I recently came across an article listing eight practices that will provide better balance in daily life. These are great items to remember when you are in a transition phase in your life. Practicing mindfulness, looking for the silver lining in a situation, employing positive emotions, seeking support from others, seeking out a good supervisor, getting moving—do regular exercise, smelling the roses—enjoy nature, and having meaning in your life are the words of wisdom for today. We know a well-balanced ministerial life includes time alone and time with friends. These eight tips include both qualities. In addition, time alone may be personal prayer time, retreat time, achieving an appropriate amount of sleep, and taking vacations/holidays that refresh the spirit. Many years ago a colleague of mine called this “regression in service of the ego.” It renews our energy, replenishes our capacity for empathy and compassion, and can create mental space to spark new ideas for conversations. Our souls need the fuel of beauty and rest just as our bodies need food. May you find time to step aside—secure a boat—and refresh your spirit in service of those who appreciate and look forward to your ministry. And remember, Jesus modeled for us how to look after our needs so that we can continue to minister effectively.

On another note, this has been an active winter for the Southdown staff. We look forward to seeing you when we are at conferences or presenting seminars around the world. On May 11th we will host our Annual Benefit Dinner at the Columbus Event Centre in Toronto. Come and enjoy a delightful evening out with friends. Funds that are raised through this event are used to assist those who are not able to afford the full cost of residential treatment. Those we have been able to assist have expressed their gratitude for making it possible to do their deep inner work. We hold all in prayer who assist us in our mission.

Wishing you a blessed Lent,

Sr. Dorothy Heiderscheit, OSF, MSW, ACSW, RSW
CEO, Southdown

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Website News!

We are pleased to offer a new online Resource Centre available on Southdown website: www.southdown.on.ca. It can be opened from the top menu and it provides an easy access to:

  • Covenant newsletter archives (searchable by keyword or category)
  • – Videos produced by our staff
  • – External resources (web links, books and articles recommended by our staff)
  • – Q&A Forum (a place to post a question and get an answer from our staff)

The Resource Centre is in its’ initial stage and our goal is to grow the content based on your inquiries. We will post answers to questions from our readers and website visitors through the Q&A Forum either in a written or video format. Whether you have a general question about mental health or are seeking information on a specific problem within your community or diocese, we hope to be able to answer. All inquiries are moderated and anonymous.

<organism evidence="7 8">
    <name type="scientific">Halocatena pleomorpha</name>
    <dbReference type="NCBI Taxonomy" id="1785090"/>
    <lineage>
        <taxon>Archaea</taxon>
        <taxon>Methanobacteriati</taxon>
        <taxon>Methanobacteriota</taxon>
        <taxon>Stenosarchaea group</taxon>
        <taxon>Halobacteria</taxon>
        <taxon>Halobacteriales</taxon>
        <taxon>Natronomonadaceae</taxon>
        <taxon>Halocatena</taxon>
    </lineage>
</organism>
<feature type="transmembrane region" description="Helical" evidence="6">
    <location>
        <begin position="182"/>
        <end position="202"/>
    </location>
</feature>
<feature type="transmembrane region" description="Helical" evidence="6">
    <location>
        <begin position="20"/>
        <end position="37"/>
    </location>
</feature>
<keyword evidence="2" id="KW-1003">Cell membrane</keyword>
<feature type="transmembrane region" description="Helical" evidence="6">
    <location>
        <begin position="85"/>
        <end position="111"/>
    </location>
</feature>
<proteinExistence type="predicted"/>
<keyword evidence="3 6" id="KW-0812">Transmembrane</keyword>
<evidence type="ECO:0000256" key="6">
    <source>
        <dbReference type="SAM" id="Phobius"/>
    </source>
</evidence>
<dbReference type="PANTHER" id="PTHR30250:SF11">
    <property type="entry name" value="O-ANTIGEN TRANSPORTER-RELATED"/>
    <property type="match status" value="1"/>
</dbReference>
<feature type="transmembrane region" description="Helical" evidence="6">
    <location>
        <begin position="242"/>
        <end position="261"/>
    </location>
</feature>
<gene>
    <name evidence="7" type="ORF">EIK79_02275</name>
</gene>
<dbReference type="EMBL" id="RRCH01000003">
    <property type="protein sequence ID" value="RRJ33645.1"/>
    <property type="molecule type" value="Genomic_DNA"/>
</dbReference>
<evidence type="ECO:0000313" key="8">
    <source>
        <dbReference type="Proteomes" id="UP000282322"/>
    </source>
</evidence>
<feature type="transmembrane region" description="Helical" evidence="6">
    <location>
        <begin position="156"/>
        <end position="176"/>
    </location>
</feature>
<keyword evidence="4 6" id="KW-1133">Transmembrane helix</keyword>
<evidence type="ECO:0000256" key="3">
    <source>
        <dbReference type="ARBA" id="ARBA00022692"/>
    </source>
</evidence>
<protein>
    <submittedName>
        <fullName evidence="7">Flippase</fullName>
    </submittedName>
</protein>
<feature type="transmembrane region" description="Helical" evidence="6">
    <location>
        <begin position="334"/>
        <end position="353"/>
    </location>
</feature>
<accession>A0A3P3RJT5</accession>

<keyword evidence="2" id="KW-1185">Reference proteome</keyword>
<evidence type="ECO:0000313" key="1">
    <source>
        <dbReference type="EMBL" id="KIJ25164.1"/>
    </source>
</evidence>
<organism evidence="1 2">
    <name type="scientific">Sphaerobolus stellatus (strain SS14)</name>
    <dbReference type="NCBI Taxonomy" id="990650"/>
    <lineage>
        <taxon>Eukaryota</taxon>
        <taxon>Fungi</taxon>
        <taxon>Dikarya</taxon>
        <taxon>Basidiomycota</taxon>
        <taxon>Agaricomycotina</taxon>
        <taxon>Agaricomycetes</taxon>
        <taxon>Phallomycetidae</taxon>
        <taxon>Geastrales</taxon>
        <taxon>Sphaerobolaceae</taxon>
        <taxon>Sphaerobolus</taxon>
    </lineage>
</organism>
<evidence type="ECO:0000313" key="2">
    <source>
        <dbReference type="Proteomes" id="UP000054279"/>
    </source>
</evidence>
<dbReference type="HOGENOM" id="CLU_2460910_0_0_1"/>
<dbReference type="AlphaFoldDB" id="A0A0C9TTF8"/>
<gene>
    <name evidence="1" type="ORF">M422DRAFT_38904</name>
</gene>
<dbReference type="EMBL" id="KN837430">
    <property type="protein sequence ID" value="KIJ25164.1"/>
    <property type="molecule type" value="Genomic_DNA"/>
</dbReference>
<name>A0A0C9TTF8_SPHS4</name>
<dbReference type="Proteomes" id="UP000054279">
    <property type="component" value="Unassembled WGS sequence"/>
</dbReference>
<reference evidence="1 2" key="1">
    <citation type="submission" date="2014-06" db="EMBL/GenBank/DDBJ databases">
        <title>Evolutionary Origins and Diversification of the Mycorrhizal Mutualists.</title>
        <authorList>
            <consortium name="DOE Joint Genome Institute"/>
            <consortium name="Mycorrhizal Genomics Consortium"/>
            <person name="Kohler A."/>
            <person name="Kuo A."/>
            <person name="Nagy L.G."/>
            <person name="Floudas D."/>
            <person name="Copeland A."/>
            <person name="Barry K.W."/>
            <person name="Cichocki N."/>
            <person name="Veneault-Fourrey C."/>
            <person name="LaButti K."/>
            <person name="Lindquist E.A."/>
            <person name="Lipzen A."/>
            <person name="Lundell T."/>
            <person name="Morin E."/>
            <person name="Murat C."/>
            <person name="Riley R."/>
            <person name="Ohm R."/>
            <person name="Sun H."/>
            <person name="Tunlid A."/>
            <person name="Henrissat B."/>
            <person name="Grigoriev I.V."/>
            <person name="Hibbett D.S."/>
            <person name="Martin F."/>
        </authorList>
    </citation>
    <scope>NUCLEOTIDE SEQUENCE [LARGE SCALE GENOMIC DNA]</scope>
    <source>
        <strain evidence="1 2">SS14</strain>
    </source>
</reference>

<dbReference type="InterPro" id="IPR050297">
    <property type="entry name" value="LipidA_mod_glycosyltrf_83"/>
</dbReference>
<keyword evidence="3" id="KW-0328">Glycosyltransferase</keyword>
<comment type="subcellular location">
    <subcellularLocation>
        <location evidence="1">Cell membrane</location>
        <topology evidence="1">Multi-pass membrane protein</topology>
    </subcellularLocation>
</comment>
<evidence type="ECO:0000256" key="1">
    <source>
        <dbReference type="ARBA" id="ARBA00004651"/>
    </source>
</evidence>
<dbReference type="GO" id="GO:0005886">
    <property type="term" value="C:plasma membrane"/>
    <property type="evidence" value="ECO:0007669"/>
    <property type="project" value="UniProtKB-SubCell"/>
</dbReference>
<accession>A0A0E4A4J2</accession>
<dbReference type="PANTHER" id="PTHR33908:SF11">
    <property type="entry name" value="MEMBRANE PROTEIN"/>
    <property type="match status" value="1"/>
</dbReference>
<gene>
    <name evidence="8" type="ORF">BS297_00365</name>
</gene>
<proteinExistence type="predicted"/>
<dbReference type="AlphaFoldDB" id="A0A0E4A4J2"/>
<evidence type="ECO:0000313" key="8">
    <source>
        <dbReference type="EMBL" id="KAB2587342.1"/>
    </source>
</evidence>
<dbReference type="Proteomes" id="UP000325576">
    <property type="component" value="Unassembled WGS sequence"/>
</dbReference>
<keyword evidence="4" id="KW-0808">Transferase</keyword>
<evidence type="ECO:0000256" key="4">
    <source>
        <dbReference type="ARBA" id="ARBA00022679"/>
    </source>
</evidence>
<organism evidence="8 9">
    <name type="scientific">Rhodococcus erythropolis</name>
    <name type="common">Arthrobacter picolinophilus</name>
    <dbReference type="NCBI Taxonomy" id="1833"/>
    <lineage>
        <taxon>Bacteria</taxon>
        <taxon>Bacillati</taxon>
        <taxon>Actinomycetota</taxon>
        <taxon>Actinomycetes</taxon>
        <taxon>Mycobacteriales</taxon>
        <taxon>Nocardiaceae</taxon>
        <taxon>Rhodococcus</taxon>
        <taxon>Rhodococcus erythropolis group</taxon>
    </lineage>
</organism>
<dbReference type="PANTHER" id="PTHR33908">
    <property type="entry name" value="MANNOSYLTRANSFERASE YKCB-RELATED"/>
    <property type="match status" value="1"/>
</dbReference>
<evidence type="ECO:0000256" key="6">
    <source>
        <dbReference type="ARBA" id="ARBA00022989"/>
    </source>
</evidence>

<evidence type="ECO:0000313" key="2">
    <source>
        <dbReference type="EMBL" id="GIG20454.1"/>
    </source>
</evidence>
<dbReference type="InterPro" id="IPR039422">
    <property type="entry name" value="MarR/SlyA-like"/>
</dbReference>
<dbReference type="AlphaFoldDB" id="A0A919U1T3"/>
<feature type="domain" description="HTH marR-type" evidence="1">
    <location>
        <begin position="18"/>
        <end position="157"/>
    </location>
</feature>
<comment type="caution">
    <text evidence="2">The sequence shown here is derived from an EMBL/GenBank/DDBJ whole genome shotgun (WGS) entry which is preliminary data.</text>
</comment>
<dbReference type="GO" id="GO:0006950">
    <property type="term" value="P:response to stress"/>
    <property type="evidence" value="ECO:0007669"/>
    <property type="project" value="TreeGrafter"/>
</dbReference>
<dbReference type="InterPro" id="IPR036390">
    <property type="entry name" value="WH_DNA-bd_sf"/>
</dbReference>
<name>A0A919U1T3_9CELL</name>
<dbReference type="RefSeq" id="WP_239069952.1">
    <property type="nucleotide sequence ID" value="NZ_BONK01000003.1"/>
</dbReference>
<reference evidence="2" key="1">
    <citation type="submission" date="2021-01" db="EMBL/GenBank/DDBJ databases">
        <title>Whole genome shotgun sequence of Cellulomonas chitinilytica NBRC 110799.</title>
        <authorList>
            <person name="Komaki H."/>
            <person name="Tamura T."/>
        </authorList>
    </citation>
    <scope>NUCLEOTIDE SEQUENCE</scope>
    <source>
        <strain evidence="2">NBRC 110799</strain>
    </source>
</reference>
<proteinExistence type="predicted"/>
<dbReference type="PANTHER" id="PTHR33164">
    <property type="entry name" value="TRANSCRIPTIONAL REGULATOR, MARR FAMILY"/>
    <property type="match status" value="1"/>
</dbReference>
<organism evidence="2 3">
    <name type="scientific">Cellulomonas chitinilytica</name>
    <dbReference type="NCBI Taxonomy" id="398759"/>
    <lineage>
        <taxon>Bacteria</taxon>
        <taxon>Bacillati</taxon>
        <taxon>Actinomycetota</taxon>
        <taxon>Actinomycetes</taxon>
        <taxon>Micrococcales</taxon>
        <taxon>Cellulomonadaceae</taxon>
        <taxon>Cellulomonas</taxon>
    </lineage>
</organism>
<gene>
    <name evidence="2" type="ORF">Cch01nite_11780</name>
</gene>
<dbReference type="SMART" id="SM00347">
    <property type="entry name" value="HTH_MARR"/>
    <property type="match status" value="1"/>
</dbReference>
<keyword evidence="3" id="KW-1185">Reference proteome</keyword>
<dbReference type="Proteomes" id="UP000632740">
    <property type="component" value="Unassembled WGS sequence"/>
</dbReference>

What we often encounter in our practice is that people are not sure what to do when they are presented with an issue and what are the next steps. They may notice a problem but are hesitant to address it due to fear of being judged or simply due to lack of direction. We have over 50 years of experience in addressing questions and concerns around mental health needs and addictions, and we would like to share this knowledge with you. Please do not hesitate to use this Resource Centre and ask your questions! Feel free to email advancement @ southdown.on.ca or call Katherine Rogalska, Communications Manager at 905 727 4214 ext. 104 if you have any questions on how to use the Q&A Forum or would like to take a tour.

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Upcoming Events and Conferences:

May 11, 2017

Annual Benefit Dinner
Columbus Event Centre (Sala Caboto Ballroom)
40 Playfair Avenue, Toronto, ON M6B 2P9

Registration and information:
T: 905 727 4214 ext. 104
Email: events @ southdown.on.ca
On-line registration: www.southdown.on.ca

1-3 April, 2017

Critical Personnel Conference
Asia: Today’s Challenges and Perspectives

Saint Pedro Poveda College.
Poveda Street, Ortigas Center
Quezon City, Metro Manila
Philippines

Registration and information:

T: (632) 6318757 Ext. 257
Email: teresian10.2011@gmail.com
On-line registration

July 24 – 28, 2017

Listening to the Teacher Within
Retreat Conference for Women Religious in Leadership

St. John’s Convent and Guest House
233 Cummer Avenue
Toronto, ON M2M 2E8

Registration and information:
T: 905 727 4214 ext. 107
Email: dheiderscheit @ southdown.on.ca
click here to view the event brochure and registration form